By: Tri-State Better Business Bureau
A new local Consumer Fraud Task Force, organized by the Tri-State Better Business Bureau, had its first meeting on September 15, 2015. Attendees at the meeting represented the FTC, the Indiana Attorney General’s Office, the Vanderburgh County Prosecutor’s Office, Indiana State Police and Evansville Police Department. Several other organizations were invited but unable to attend. At the first meeting participants discussed various scams affecting members of our community. They agreed that the number one fraud occurring right now is the phony IRS collection scheme.
The task force plans to meet quarterly for the purpose of fighting consumer scams and fraud. “It’s a way to share information, tactics, data and figure out a way we can work together so we can help the people who live here,” said Steven Baker, director of the Federal Trade Commission’s Midwest region. The FTC is a government agency dedicated to fighting consumer fraud, deception, and unfair or non-competitive business practices.
The Task Force also discussed ideas on how best to warn that segment of our population that seems to be the most targeted by fraudsters, and they are working to initiate and implement ideas to inform area residents about these scams.
Baker, who is based in Chicago, said his office participates in similar task forces in St. Louis, Minneapolis and Chicago and said they are really valuable. He said that scammers have many ways to lure in victims and they operate everywhere — including Evansville.
One well-known ruse is the so-called Nigerian scam. As this scam typically unfolds, a victim receives an email claiming to be a representative of an overseas resident who needs help to transfer a large sum of money. According to Baker, Nigerian scam complaints have actually declined recently, but other types of fraud have grown.
Currently, the top source of current complaints is a tax scam in the category of Imposter Scams. Victims receive a phone call, purportedly from the Internal Revenue Service, informing them that they are subject to arrest unless they immediately pay taxes owed.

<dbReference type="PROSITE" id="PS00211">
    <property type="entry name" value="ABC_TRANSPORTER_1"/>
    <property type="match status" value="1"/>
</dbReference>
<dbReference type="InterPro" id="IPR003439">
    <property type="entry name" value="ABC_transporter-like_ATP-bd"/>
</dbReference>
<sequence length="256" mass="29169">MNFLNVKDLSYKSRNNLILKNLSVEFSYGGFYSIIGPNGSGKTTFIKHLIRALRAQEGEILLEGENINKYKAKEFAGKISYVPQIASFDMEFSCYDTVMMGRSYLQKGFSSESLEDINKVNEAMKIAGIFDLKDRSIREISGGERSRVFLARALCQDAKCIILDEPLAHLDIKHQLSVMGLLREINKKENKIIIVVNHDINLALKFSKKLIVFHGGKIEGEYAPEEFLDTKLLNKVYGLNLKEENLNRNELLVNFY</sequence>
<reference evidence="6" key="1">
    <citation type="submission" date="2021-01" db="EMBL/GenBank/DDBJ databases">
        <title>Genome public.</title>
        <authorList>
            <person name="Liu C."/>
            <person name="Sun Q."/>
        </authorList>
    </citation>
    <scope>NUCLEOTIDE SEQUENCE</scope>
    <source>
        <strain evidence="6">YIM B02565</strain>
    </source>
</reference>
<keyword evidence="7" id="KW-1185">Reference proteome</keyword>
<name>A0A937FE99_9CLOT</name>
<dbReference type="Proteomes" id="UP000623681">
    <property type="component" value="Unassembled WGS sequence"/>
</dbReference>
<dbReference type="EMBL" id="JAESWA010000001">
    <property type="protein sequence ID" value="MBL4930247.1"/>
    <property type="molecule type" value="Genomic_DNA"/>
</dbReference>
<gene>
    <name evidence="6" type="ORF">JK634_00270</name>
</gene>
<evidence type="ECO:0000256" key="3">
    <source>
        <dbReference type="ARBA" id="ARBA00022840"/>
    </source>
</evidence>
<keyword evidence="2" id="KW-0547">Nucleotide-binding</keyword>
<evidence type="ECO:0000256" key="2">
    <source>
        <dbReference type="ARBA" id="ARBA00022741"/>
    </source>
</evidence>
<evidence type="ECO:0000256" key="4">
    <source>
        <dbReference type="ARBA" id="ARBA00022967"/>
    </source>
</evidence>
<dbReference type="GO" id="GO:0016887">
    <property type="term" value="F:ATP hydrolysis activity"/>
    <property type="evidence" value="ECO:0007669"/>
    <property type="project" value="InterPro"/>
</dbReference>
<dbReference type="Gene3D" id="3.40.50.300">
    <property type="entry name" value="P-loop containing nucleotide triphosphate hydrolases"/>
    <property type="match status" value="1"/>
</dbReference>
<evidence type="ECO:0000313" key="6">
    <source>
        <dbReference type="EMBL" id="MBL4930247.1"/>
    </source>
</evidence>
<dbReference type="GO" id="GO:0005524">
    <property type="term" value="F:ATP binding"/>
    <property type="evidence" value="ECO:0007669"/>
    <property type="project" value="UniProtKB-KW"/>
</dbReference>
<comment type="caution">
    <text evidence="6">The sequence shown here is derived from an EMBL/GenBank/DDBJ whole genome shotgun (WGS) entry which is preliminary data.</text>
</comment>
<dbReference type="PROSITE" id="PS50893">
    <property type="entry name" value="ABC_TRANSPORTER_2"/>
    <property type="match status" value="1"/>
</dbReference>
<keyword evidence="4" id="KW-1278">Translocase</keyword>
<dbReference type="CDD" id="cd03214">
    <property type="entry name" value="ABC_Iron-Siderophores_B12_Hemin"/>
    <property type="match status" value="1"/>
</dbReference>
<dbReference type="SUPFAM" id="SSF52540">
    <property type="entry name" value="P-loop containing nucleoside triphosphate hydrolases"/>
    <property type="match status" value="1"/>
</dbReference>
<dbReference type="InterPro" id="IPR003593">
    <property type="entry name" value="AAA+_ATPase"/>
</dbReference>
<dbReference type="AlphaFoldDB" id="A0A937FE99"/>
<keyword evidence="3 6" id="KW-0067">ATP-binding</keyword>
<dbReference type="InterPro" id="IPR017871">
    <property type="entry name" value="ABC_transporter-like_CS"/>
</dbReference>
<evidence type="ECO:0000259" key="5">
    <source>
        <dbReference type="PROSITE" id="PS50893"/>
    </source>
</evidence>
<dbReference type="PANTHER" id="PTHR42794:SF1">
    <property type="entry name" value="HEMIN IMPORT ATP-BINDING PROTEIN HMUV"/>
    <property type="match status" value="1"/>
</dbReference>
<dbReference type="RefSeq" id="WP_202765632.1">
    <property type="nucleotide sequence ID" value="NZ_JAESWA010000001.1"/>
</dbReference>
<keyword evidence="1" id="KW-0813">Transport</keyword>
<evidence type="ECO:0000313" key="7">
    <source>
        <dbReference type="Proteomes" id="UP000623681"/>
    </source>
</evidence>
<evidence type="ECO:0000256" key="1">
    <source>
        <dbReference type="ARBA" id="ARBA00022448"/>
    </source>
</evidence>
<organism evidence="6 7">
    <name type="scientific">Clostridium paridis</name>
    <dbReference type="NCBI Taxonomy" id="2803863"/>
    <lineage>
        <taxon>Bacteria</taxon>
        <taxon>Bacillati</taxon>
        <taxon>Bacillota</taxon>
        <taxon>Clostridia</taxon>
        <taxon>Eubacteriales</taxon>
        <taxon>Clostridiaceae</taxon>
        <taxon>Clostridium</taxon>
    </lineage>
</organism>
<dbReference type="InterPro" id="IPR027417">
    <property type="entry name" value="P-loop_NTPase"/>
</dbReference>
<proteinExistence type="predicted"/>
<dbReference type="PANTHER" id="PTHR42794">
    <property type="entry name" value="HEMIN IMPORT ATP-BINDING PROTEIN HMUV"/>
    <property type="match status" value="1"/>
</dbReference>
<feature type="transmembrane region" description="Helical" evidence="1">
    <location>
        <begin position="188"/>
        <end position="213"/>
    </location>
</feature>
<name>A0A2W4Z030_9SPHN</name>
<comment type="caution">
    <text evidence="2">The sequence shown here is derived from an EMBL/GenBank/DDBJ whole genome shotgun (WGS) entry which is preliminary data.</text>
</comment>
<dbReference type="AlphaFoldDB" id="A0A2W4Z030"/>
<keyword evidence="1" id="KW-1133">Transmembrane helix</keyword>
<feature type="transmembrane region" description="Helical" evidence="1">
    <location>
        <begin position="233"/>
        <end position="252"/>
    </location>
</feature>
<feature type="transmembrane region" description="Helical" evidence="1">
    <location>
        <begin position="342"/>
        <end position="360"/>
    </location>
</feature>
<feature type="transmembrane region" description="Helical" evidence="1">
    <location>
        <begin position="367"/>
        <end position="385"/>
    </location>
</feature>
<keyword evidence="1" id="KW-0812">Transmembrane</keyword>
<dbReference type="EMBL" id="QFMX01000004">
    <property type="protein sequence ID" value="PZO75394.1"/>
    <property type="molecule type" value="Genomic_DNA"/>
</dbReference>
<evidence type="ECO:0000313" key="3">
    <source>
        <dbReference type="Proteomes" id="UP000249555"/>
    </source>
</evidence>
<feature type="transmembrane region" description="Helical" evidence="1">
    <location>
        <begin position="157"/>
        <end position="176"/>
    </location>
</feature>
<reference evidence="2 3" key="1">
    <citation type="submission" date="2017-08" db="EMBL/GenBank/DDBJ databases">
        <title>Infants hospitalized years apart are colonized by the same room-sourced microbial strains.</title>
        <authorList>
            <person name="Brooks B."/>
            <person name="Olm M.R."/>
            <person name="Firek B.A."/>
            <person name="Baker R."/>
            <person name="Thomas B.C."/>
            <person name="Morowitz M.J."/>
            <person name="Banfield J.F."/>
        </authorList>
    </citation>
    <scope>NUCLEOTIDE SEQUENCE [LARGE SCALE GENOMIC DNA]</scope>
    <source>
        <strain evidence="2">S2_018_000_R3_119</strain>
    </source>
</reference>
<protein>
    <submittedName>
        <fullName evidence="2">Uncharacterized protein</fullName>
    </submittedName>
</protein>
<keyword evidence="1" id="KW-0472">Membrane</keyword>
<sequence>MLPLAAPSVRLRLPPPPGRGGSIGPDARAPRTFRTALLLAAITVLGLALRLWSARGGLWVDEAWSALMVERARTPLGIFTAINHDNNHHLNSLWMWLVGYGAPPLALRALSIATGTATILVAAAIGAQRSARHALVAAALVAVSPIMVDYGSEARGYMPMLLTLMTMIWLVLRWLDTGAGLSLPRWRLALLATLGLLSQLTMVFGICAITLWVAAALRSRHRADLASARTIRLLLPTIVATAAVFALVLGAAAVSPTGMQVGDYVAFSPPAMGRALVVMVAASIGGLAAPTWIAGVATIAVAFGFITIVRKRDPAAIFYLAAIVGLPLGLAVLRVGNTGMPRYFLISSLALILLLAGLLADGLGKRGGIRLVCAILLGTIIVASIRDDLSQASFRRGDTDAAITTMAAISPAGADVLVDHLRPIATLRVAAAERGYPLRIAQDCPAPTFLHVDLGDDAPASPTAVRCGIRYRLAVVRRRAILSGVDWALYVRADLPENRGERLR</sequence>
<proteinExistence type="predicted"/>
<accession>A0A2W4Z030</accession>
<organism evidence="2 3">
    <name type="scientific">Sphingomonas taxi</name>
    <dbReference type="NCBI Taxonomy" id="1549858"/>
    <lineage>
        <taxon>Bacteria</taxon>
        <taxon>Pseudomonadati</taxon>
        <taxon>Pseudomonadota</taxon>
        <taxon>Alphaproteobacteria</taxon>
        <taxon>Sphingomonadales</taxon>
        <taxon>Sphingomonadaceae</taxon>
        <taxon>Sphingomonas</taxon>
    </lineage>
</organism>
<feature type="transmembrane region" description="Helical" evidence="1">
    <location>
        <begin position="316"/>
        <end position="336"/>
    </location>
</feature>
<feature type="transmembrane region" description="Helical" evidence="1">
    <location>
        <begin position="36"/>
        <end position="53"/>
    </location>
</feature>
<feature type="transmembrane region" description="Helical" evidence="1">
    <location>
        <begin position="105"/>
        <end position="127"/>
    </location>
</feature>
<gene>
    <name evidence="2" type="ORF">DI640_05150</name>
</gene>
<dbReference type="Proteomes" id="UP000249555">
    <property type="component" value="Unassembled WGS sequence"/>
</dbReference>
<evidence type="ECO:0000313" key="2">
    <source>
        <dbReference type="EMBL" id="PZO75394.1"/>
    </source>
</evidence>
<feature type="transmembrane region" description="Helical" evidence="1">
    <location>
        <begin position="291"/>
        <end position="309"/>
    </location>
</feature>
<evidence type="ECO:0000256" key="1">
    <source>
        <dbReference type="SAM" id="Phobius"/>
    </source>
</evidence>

One of the agencies participating on this task force is the FBI, and they have a section on their website dedicated to fraud against the elderly. For example, one such scheme involves medical devices that are sometimes telemarketed to seniors where the caller tells their “prospective customer” that they can obtain a medical device at no charge. Some of the warning signs are:
*If you are asked to sign a blank insurance form.
*If you are asked for blanket authorization by a medical provider to bill for services rendered.
For more information on this scam and more, click https://www.fbi.gov/scams-safety/fraud/seniors.
Other common scams:
Sweepstakes scam – A caller claims you’ve won a prize or sweepstakes, but you first need to give the caller money for fees or taxes.
Computer Tech Scam – Someone contacts you and says your computer is infected with spyware or a virus that they can remove for a fee.
Romance fraud – Victim and scammer form an online relationship, and over time the scammer presses the victim to send money to help them out of some kind of trouble.
Scammers often instruct victims to send them money using legitimate companies like MoneyGram or Western Union or by purchasing a prepaid money card and telling them the number on the back of the card.
If you receive a suspicious call, letter, or email, report it to the FTC at ftc.gov/complaint or 877-382-4357 and your BBB at 812-473-0202. You can also report it on your BBB’s new Scam Tracker at https://www.bbb.org/scamtracker/evansville/.